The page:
BY JACKIE KEOGH
IF the expansion of the city boundary goes ahead it will be like ‘a Brexit for West Cork’, according to Independent Cllr Danny Collins.
With cross-party support, a public meeting was convened at the West Cork Hotel last Thursday night to discuss the proposals contained in the Mackinnon Report.
But the West Cork public representatives present expressed their disappointment that there were only about 50 members of the public at the meeting.
County Mayor Declan Hurley (Ind) said people should be warned that they are ‘sleepwalking’ their way into a situation that would see West Cork lose more than €50m a year in revenue from rates and local property tax.
He said the loss to the county would be as a result of losing areas of high development potential, and that the loss of revenue would have long-term implications when it comes to the County Council’s ability to invest in local projects.
Several speakers from the floor said Cork County Council was not communicating its message clearly: they said people didn’t understand what was being proposed.
Clonakilty Mayor John Loughnan suggested that having the City Council and the County Council engaged in a war of words was not the way forward. He suggested that the issue should be dealt with by way of mediation.
Cllr Patrick Gerard Murphy (FF) presented a slideshow designed to clarify the situation. He began by explaining that the Smiddy report in 2015 had proposed a merger of Cork City and County Councils.
He said the County Council accepted the proposal, but the City Council objected and threatened a judicial review.
With that proposal firmly off the table, a new report, the Mackinnon Report, was announced with a pre-determined boundary that included Carrigtowhill, Blarney, Tower, Ballincollig, Ovens, Cork Airport, Douglas, Little Island, Togher, Frankfield, Grange, Glanmire and Rochestown.
Under the terms of the Mackinnon Report, compensation has been offered to the County Council in the region of €40m to €50m a year, for 10 years, but the councillors expressed a concern about the ability of the City Council to honour this commitment.
Other negative impacts, according to Cllr Murphy, is that the Local Area Plan for the Council would need to be revised; staffing transfers could prove problematic; and the inequality would be compounded over time.
Mr Murphy explained that Cork County Council came up with an alternative boundary, but this has been rejected.
He maintained that the next meeting between the chief executives of both Councils, and the Oversight Implementation Body, on Monday, September 4th would be critical.
Cllr Murphy also pointed out that Local Government Minister Eoghan Murphy could ultimately have the final say and he urged the people of Cork County to petition him and voice their concerns.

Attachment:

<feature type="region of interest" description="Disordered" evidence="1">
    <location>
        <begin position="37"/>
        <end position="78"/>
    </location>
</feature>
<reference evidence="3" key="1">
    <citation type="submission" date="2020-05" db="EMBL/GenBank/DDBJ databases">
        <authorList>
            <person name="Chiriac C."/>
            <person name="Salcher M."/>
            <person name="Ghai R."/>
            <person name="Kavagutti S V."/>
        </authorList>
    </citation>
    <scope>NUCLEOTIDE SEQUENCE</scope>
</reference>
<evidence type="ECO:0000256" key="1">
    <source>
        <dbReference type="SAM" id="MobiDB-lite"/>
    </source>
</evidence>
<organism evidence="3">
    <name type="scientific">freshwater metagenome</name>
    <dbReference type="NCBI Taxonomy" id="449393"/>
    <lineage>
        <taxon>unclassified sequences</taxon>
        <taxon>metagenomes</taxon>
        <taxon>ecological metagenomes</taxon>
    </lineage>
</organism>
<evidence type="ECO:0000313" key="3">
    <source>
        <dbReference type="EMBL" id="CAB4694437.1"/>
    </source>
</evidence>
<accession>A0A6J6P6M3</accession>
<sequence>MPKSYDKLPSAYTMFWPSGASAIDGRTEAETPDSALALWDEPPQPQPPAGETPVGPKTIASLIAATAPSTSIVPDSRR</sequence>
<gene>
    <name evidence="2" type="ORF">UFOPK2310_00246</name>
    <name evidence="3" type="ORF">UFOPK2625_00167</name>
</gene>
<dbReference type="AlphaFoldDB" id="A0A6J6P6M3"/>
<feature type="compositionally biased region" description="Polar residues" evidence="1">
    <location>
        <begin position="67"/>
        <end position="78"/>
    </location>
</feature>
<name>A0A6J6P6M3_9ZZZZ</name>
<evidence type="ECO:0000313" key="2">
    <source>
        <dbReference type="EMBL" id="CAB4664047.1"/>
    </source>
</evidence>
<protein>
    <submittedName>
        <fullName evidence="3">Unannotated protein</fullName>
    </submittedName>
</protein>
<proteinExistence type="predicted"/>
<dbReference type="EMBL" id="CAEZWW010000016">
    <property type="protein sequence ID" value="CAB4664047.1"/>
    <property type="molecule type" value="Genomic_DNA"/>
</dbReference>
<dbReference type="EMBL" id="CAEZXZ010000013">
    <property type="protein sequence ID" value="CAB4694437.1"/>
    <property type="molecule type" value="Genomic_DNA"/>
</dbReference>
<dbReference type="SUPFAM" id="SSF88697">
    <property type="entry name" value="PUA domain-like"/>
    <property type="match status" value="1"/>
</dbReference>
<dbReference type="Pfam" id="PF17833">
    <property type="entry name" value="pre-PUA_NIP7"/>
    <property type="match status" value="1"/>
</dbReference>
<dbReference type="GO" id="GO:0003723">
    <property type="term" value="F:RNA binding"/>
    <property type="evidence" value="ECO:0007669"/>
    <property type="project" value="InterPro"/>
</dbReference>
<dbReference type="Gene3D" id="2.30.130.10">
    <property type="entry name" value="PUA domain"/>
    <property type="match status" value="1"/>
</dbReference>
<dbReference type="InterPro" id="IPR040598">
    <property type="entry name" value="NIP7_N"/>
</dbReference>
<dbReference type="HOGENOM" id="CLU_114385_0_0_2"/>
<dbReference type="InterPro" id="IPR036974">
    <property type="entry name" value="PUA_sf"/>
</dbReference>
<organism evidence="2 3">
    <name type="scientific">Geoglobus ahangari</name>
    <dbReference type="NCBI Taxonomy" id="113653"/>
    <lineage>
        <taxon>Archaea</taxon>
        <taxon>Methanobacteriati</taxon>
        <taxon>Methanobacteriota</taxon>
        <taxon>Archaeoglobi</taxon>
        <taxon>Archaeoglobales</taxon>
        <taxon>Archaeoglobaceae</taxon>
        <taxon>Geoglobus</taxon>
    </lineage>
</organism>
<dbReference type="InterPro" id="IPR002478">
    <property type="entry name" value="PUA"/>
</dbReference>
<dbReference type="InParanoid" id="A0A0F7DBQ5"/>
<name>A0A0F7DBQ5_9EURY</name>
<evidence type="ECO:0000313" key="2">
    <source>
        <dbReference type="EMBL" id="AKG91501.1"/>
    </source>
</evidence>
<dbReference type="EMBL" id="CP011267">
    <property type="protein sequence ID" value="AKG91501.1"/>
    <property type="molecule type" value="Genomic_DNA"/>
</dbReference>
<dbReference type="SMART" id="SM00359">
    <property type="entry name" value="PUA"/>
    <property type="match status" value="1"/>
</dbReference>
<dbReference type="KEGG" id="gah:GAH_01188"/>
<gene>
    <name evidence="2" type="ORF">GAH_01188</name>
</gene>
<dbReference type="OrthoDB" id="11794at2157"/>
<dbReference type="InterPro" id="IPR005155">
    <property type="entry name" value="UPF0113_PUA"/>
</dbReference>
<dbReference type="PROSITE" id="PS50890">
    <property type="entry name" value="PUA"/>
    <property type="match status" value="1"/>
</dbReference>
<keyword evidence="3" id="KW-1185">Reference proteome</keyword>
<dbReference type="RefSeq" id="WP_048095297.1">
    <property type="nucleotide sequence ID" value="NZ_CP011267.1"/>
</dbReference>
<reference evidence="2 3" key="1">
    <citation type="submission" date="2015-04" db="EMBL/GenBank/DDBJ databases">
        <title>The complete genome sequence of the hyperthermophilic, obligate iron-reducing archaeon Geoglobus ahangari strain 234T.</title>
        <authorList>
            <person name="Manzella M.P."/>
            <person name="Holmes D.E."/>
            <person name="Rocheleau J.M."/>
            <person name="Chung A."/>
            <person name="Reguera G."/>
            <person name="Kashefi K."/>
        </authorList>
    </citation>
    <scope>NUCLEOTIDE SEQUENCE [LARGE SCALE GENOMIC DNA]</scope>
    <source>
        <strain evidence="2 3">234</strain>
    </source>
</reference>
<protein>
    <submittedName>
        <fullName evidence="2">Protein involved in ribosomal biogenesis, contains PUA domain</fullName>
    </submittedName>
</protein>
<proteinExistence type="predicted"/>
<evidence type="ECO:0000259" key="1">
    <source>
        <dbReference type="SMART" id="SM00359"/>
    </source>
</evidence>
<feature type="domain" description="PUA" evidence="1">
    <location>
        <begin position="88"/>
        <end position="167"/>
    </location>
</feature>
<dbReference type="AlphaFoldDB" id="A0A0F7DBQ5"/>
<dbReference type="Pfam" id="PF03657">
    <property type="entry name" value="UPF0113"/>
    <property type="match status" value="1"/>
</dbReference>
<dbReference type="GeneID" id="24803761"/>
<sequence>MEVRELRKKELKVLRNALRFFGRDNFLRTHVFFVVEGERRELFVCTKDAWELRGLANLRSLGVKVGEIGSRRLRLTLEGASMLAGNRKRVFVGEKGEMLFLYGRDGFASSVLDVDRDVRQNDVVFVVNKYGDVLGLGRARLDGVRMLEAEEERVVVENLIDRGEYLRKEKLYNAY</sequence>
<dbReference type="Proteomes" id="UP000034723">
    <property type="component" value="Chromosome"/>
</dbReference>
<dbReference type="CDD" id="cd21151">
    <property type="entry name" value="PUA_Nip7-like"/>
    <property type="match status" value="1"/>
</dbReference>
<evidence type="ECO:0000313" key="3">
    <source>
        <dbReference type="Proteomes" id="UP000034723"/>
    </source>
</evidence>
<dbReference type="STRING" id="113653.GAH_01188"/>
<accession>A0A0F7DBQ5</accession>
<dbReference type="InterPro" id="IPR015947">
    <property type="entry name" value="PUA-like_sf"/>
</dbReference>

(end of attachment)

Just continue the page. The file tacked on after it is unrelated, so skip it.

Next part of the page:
Cllr Joe Carroll (FF) said the 55 members of Cork County Council are unanimous in their opposition to the boundary as set out in the Mackinnon report. He said: ‘We were told to forget about negotiation. But if it happens, we here in West Cork will be an outback.’
Mayor Hurley agreed, saying: ‘West Cork will die a slow and painful death.’ He reminded people: ‘The West Cork railway closed March 31st 1961 and look at the effect that had?’
Former Sinn Féin town councillor, Donncha O Sé, said: ‘It seems to me like it is a case of divide and conquer. This is a money grab and a land grab.’
Cllr John O’Sullivan (FG) said he was disappointed with the crowd at the public meeting and warned: ‘This is being foisted on us at a rate of knots.’
Cllr O’Sullivan said he had always been in favour of a merger and cited Kerry as an example of how it developed its entire county as a single local authority.
‘If we don’t come together as a single unit,’ he said, ‘Limerick will become the development capital of the south.’
Cllr Paul Hayes (SF) said: ‘It is hard for the public to get their head around the proposal and the implications for West Cork because it is all happening very fast.’
He said towns like Ballincollig – that do not wish to be subsumed by the city – should be allowed conduct their own referendum on the issue.
Cllr Pat Murphy said the new boundary would distract from the real day-to-day running of the Council. And he said the Mackinnon Report ‘focuses on the City Council needs and offers no impact assessment on the County Council.’
Cllr Murphy told the people at the West Cork that the purpose of calling a public meeting was to enlist the help of local TDs, business groups and community groups to lobby the Minister.
A former town councillor, Donal McCarthy, also warned that some people within the new city boundary would one day ‘curse their luck that the city swallowed them up.’
Meanwhile, County Mayor Cllr Declan Hurley has commented on the excellent quality of life of Cork County residents. This was in response to the Lord Mayor’s recent assertion in his open letter to the citizens of Cork that somehow some Cork county residents would experience a better quality of life within a city boundary.
‘The Lord Mayor has wrongly stated that the County’s position was not backed up by facts and we have already addressed this. He has fallen foul of his own advice in relation to quality of life. What is abundantly clear from the above is that residents in county areas adjoining the city are highly satisfied with their lot in the county,’ said Cllr Hurley.